The first dinosaur fossils to be identified and named were discovered in the 1820s.
Artist's impression of the stegosaurus (1914) (Linda Hall Library).
Scientists have calculated that the dinosaurs dominated the earth for over 100 million years before dying out at the end of the Cretaceous Period, 65 million years ago. The earliest creatures were fairly small in size but by the Jurassic period, the giants had begun to appear including the 25-metre long brachiosaurus.
Among the dinosaurs referred to by Conan Doyle in The Lost World are the stegosaurus (a heavily armoured herbivore), iguanodon (one of the earliest herbivores able to chew its food) and allosaurus and megalosaurus (large carnivores). Other prehistoric creatures that are mentioned in the book include the pterodactyl (a large flying reptile) and the ichthyosaurus (an aquatic reptile). With the author's poetic licence, they are mixed up from different periods in time.
Iguanodon from Henry R Knipe's Nebula to Man (1905) (Bristol Libraries).
It is still unclear why the dinosaurs became extinct. Among the theories are climate change, asteroid impact and a volcanic eruption. The Lost World is based on the premise that because the dinosaurs have been contained on the isolated plateau, undisturbed for millions of years and cut off from 'the ordinary laws of Nature', they have been able to survive.
In the novel, the Indians have domesticated some of the herbivores, herding them like cattle. They construct dinosaur traps and go out hunting, but live with the danger of being crushed to death by the carnivores whose unusual killing method, as described by Conan Doyle, is to fall upon their prey with their full weight. In reality, humans and dinosaurs never co-existed – the first species directly related to humans only appeared about three million years ago, long after the dinosaurs had disappeared. As for crushing victims to death, although it may possibly have happened on occasion, the carnivores are more likely to have relied upon their claws, teeth, powerful jaws and fast-moving hind legs to get the job done.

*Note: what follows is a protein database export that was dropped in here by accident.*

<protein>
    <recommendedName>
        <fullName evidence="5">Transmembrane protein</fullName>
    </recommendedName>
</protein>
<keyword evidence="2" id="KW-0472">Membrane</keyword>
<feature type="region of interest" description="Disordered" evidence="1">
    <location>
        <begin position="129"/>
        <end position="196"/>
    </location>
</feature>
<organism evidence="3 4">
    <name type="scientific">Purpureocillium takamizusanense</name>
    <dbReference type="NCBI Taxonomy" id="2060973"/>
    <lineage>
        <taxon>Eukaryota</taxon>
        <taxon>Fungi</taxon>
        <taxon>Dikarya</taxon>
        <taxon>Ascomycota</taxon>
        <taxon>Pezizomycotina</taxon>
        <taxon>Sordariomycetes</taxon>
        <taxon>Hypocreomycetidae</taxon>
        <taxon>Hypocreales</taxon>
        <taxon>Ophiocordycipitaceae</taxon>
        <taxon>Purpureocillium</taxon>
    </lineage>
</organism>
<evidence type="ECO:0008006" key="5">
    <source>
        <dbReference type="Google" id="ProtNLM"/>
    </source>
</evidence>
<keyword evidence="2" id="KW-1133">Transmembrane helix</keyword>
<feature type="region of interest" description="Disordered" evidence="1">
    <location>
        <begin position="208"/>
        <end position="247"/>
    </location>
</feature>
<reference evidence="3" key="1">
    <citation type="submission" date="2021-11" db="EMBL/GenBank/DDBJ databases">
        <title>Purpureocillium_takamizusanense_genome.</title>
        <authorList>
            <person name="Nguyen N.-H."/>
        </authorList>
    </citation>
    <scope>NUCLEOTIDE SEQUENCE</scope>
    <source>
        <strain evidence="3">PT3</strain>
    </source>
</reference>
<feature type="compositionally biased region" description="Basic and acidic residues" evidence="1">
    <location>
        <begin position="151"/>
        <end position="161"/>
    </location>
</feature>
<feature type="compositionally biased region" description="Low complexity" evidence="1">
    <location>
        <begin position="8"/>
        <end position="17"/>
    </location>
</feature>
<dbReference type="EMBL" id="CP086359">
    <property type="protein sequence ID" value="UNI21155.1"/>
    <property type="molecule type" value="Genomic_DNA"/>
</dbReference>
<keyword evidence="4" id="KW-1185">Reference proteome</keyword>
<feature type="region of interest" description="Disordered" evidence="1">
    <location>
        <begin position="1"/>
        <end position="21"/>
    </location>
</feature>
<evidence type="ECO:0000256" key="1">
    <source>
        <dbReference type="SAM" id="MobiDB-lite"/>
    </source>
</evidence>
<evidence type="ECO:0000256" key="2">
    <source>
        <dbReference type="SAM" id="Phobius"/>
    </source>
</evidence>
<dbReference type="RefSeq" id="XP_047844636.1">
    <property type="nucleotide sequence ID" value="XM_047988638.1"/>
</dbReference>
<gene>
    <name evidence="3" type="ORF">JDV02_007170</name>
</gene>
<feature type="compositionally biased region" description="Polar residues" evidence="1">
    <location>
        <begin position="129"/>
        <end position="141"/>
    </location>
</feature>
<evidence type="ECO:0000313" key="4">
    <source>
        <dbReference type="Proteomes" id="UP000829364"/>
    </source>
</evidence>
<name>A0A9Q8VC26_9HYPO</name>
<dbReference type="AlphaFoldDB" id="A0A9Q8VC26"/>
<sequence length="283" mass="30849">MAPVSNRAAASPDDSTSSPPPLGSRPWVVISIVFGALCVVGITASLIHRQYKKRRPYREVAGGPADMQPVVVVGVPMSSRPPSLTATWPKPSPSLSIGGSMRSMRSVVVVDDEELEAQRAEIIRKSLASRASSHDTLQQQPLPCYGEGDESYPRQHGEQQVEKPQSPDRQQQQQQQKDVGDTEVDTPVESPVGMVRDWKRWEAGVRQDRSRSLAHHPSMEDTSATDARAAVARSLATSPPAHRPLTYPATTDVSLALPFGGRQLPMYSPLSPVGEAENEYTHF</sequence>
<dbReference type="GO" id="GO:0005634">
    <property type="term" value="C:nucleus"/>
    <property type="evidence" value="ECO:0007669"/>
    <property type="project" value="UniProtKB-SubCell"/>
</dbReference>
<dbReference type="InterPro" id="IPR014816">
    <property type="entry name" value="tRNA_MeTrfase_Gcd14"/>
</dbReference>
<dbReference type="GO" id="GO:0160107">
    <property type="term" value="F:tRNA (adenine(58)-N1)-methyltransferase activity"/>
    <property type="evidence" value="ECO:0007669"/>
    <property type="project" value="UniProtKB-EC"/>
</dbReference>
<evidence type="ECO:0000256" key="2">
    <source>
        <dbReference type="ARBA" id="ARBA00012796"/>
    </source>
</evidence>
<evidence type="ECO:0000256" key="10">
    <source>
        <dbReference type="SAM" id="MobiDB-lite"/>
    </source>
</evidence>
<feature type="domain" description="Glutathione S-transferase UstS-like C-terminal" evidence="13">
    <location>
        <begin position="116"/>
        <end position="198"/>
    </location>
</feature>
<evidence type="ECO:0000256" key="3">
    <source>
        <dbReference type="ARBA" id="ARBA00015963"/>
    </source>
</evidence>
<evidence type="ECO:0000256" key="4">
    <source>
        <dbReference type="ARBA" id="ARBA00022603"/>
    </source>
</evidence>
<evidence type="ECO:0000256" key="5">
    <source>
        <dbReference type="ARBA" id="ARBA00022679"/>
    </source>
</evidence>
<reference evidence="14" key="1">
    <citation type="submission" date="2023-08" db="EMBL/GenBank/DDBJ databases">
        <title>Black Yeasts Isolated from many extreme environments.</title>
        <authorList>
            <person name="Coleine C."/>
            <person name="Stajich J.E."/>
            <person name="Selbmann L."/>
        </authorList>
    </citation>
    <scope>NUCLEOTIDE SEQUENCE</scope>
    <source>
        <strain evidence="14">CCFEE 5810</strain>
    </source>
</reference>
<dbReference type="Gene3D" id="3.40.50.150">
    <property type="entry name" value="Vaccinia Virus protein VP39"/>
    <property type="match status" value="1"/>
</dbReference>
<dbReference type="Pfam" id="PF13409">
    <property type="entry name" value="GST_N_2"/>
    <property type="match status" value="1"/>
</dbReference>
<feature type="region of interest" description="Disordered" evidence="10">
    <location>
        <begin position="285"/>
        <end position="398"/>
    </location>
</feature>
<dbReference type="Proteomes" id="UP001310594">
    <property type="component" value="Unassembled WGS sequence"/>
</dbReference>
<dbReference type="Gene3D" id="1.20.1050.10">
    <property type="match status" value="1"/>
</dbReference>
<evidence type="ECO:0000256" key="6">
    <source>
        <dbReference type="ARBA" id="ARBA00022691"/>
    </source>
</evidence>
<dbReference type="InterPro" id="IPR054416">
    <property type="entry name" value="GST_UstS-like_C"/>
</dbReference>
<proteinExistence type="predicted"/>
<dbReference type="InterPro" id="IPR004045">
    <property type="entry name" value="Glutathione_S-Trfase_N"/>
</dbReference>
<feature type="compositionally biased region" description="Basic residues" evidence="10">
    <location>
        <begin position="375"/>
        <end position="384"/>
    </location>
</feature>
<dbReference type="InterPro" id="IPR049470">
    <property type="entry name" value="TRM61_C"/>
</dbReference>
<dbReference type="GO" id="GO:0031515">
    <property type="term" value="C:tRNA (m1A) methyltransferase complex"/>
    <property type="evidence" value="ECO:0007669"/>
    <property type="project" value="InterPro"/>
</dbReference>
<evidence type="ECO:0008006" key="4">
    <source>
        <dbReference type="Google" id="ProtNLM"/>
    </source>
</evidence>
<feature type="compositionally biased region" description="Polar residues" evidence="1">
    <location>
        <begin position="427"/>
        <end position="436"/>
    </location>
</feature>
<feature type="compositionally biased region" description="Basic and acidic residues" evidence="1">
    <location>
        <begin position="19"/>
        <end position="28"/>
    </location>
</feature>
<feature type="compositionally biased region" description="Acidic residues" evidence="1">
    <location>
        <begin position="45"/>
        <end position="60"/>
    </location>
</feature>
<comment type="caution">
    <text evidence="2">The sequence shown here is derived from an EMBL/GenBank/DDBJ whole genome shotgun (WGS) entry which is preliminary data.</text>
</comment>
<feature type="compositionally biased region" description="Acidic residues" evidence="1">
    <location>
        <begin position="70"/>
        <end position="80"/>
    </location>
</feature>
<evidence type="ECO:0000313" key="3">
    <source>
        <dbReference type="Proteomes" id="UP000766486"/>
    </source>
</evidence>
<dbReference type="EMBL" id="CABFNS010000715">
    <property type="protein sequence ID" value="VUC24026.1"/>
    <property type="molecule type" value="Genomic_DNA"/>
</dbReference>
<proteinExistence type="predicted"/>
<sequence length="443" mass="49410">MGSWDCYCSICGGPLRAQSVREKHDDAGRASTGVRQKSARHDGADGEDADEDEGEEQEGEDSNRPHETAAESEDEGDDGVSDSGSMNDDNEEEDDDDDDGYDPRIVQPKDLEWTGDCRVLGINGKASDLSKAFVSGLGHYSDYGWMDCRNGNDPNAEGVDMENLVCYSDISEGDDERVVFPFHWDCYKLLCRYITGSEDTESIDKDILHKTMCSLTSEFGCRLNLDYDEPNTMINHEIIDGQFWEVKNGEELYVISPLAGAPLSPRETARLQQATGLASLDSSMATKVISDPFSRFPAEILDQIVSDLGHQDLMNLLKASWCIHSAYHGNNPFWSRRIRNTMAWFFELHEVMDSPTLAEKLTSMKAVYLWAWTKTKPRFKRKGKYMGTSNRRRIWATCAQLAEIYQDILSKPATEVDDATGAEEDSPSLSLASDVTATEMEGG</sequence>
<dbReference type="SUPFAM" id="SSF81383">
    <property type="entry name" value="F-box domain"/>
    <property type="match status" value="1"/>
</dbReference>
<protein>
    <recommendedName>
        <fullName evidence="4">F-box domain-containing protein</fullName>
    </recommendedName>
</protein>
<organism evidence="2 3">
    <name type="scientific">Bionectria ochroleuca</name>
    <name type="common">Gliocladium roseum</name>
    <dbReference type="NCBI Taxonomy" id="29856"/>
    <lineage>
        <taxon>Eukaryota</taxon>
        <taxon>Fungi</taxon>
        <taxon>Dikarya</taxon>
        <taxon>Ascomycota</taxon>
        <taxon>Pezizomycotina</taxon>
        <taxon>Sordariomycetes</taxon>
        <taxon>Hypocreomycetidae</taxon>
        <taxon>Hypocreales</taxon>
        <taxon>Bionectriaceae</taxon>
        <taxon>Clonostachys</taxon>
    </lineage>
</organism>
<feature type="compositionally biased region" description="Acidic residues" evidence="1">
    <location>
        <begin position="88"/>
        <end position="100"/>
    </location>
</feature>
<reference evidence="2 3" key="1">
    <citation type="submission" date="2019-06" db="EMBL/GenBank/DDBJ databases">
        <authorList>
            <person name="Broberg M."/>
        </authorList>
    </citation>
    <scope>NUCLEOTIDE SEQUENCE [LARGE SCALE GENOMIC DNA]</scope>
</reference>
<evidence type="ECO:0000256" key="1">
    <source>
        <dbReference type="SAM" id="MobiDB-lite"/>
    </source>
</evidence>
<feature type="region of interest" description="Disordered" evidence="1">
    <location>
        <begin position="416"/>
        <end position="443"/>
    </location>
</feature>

Encounter between ichthyosaur and long-necked plesiosaur from Louis Figurier's The World Before the Deluge (1865) (Bristol Libraries).
Fossilised remains of extinct creatures played an important role in the development of Charles Darwin's theory of evolution by natural selection. Those that were similar in form to living creatures became part of the growing body of evidence he gathered that proved that species were not fixed at the point of creation, but were able to change over many generations in response to their environment. Among the fossils he uncovered during his time in South America were the glyptodon (a giant armadillo), the megatherium (a giant sloth) and an early version of the capybara (a giant rodent).
At that time extinction and transmutation (species change) were difficult for many to accept as they suggested a flaw in God's creation. If God had created a perfect world and the creatures to inhabit it, what reason would He have for allowing some species to die out and others to change in form? While some theologians and scientists either denied these things happened, or found a divine explanation for them, Darwin concluded that they happened naturally. Darwin: a graphic biography tells how he developed his argument before publishing his theory (see Books for availability).
Megatherum americanum from the Rev H N Hutchinson's Extinct Monsters and Creatures of Other Days (1910) (Bath in Time – Bath Central Library).